Al Pacino gives a wonderful performance here as Carlito Brigante. He manages to be almost as magnetic as he was in Scarface and yet is also restrained – something that Tony Montana could never be accused of. He also does a voice-over through much of the film that works quite well as a narrative trick.

Most of the other actors are a little over the top, especially Sean Penn, but it works for this film as De Palma draws in broad strokes. John Leguizamo is his usual flamboyant self. The usually solid Luis Guzman is the big surprise here. He wisely underplays to everyone and comes out in the end as the best of the supporting actors. If all you know of Viggo Mortensen is that he played Aragorn, you’ll be in for a shock when you see him in this film.

This is a very stylish gangster film. As with most modern gangster films, there is quite a bit of language. The F bomb is dropped 139 times according to IMDB. Violence is strong but not actually pervasive. I highly recommend this film as long as language does not offend you.

People Watch: Marc Antony aka Mr. Jennifer Lopez has a role in the Latin Band. Also Adrain Pasdar (Nathan Petrelli on Heroes) has a small role late in the film as Frankie.

The Return of the King (Extended version)

Okay for the last day of Sword and Sorcery week, we have Peter Jackson’s masterpiece The Lord of the Rings: The Return of the King extended version. Only this third film in the trilogy is available on Netflix instant play.

The Return of the King

WATCH: The Return of the King (2003) – Rated PG-13 for intense epic battle sequences and frightening images

“Accompanied by the duplicitous Gollum (Andy Serkis), hobbits Frodo (Elijah Wood) and Sam (Sean Astin) continue their mission to obliterate the One Ring of power in the final chapter of director Peter Jackson’s epic trilogy based on the works of J.R.R. Tolkien. Meanwhile, Aragorn (Viggo Mortensen) must confront his destiny and lead the fight that will determine Middle Earth’s future. This fantasy tale for the ages bagged 11 Oscars”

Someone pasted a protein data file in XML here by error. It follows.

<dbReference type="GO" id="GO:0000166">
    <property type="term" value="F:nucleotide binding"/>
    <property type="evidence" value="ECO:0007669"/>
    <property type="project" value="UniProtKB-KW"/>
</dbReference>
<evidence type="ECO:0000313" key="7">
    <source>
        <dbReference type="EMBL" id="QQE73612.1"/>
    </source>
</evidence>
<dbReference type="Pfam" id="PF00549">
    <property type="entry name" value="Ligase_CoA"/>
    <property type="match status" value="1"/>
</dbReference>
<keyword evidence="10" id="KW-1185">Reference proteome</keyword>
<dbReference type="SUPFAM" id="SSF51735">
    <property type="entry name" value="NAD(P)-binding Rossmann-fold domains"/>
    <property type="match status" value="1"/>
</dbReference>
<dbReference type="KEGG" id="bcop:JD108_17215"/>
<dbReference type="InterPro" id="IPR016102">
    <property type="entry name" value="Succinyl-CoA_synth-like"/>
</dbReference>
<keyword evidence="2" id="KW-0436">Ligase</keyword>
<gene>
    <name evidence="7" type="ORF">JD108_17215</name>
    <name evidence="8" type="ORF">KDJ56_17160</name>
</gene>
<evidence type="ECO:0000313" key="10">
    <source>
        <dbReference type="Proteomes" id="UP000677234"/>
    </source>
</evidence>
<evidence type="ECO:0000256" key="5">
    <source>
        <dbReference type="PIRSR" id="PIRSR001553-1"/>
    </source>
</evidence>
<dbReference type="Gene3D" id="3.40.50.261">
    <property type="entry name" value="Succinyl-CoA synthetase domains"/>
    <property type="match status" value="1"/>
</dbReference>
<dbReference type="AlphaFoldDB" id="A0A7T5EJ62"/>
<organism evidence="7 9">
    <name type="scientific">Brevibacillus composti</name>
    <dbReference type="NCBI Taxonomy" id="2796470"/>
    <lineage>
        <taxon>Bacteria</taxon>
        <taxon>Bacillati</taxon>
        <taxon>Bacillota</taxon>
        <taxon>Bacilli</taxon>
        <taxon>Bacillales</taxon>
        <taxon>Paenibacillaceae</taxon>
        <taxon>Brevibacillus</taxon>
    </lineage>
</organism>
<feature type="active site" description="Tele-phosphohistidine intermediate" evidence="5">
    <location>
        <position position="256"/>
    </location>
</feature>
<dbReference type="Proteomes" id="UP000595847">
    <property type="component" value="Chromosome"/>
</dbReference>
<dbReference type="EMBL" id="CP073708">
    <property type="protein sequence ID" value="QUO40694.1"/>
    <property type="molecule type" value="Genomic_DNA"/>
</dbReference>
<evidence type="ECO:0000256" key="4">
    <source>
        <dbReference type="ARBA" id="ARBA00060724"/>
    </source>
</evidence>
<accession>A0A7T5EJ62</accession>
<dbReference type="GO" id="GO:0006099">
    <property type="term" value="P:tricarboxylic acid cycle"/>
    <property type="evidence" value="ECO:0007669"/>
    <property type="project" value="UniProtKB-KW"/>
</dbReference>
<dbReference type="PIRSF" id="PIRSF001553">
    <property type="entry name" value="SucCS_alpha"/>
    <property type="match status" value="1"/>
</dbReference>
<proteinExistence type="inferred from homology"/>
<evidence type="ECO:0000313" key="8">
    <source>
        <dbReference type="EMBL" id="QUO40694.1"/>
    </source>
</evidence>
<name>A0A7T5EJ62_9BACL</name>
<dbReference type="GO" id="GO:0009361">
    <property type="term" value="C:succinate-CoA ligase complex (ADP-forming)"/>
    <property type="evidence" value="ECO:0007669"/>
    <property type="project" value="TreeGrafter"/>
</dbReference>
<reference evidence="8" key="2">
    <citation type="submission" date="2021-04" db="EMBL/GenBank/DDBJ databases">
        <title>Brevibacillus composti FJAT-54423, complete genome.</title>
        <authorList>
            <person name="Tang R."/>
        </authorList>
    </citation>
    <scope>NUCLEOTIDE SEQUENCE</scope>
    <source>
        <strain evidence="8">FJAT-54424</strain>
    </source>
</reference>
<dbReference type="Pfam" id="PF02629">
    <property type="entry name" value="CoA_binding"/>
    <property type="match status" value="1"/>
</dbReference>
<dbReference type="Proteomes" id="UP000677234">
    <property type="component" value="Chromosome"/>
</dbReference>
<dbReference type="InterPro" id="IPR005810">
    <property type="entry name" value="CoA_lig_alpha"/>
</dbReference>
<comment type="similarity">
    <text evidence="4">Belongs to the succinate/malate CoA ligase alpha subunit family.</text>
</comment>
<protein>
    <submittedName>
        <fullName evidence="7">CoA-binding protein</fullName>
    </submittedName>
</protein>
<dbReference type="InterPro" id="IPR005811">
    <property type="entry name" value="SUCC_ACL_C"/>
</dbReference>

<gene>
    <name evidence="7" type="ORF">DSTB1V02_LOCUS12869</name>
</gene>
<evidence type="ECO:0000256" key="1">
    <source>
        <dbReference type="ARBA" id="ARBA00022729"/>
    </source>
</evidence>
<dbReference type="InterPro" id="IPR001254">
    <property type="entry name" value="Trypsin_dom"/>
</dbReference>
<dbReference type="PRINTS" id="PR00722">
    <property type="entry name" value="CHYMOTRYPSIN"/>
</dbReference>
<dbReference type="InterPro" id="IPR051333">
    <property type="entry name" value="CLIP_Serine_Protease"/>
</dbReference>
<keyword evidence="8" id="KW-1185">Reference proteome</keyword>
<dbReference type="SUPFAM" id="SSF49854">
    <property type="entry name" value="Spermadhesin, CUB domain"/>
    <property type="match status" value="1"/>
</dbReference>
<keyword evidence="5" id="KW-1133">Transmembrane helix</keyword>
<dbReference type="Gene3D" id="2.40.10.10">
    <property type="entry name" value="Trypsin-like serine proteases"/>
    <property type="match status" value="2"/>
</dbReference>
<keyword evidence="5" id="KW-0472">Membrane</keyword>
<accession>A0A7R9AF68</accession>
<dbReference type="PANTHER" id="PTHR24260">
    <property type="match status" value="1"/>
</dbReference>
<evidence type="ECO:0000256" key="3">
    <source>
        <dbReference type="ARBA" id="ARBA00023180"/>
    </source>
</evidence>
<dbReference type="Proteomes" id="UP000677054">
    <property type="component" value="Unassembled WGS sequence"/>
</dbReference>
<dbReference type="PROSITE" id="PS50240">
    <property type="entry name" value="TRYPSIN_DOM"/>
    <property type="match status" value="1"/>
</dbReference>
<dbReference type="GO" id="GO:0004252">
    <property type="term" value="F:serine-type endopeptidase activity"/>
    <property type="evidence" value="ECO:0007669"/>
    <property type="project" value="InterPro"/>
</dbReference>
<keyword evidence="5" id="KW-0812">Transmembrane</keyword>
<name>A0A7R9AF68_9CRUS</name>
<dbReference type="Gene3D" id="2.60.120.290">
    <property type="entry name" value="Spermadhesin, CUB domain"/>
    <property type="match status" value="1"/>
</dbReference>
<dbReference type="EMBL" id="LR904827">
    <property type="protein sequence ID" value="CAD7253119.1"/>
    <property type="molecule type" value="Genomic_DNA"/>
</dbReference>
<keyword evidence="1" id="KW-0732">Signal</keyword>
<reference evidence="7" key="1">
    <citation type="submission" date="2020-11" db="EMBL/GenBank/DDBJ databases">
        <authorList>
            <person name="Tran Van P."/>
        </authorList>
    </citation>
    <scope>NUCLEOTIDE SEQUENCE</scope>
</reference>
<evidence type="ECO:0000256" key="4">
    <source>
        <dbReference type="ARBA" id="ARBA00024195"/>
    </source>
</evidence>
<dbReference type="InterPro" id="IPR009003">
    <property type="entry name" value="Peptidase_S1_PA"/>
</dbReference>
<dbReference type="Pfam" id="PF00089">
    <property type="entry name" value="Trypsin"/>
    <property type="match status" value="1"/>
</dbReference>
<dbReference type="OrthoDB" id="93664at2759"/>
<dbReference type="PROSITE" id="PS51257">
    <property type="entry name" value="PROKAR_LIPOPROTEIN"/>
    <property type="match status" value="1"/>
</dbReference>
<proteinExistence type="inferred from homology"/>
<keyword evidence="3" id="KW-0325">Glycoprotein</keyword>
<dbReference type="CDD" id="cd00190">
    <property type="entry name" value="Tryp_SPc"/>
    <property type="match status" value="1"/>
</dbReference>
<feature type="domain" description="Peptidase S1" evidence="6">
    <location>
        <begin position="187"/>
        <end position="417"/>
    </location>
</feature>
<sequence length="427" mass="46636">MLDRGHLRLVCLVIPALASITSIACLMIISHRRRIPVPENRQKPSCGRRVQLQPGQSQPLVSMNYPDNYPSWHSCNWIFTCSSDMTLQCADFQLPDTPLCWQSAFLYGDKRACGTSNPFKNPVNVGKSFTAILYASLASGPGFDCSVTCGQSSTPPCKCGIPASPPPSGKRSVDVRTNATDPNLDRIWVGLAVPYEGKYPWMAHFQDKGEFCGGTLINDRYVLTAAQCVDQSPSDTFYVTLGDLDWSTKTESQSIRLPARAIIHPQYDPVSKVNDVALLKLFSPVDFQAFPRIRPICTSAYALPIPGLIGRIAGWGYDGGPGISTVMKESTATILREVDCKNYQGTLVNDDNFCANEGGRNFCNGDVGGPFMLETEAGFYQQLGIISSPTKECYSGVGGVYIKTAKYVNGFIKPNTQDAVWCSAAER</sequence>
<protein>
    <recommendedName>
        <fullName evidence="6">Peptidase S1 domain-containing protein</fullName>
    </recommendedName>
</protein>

Finishing off Sword and Sorcery week with The Return of the King was a no-brainer. The Fellowship of the Ring captured 4 of the 13 Oscars it was nominated for. The Two Towers got 2 of the 6 Oscars it was nominated for and was royally snubbed. It received no nomination at all for costume design, cinematography,  makeup, or any of the performances. Oscar’s tepid response to the first two films in the trilogy was worrisome. An Oscar should not be a popularity contest (though by definition it is) but a recognition of the pinnacle of excellence by one’s peers. Sadly it has always been very hard for genre material to be taken seriously by the Oscars.

Thankfully the people voting decided to recognize Peter Jackson’s achievement with The Return of the King. On the other hand they may have gone too far because The Return of the King swept the awards winning all 11 Oscars that it was nominated for (though still no acting awards). Still it was nice to see a fantasy movie so feted at the Oscars.

There’s really not much to be said review-wise about this movie. If you have not seen The Fellowship of the Ring or The Two Towers, not only should this not interest you but it would be far too confusing to watch. If you have seen them then this movie concludes the story quite well.

Clocking in at well over 4 hours, this version is quite bloated. In fact the denouement seems to go on forever (and they still leave out the scouring of the shire from the book). If you have seen the regular version and wonder whatever happened to Saruman, that question is answered here. That is my favorite added scene and not just because Christopher Lee, one of my favorite actors, is in it. Many other small scenes flesh out the epic storyline but the ending which was too long in the theatrical version is even longer here.

As might be guessed at from the Oscar awards, all the technical aspects of this film are incredible. The music is inspiring – dire, rousing, or uplifting as needed and cued in perfectly. Cinematography has to have boosted New Zealand’s tourism by an amazing amount. Makeup, costuming, and special effects all make this seem real.

The performances, while ignored by the Oscars, are pitch-perfect for the most part. You can really tell and feel that Sam loves Frodo, that Gollum and Frodo are both tormented, that Aragorn is noble and determined, and that Merry and Pippin are frightened and committed.

In short, this film is still amazing some 6 years down the road. We think our children will always think of this as the trilogy and that it will hold up over time even more so than Star Wars did for my generation.  By the way while Frodo is most often thought of as the hero or protagonist of the story, our family is in agreement that Sam is the actual hero.

People Watch: Look for Fringe’s resident eccentric genius Dr. Walter Bishop (John Noble) in excellent form as Denethor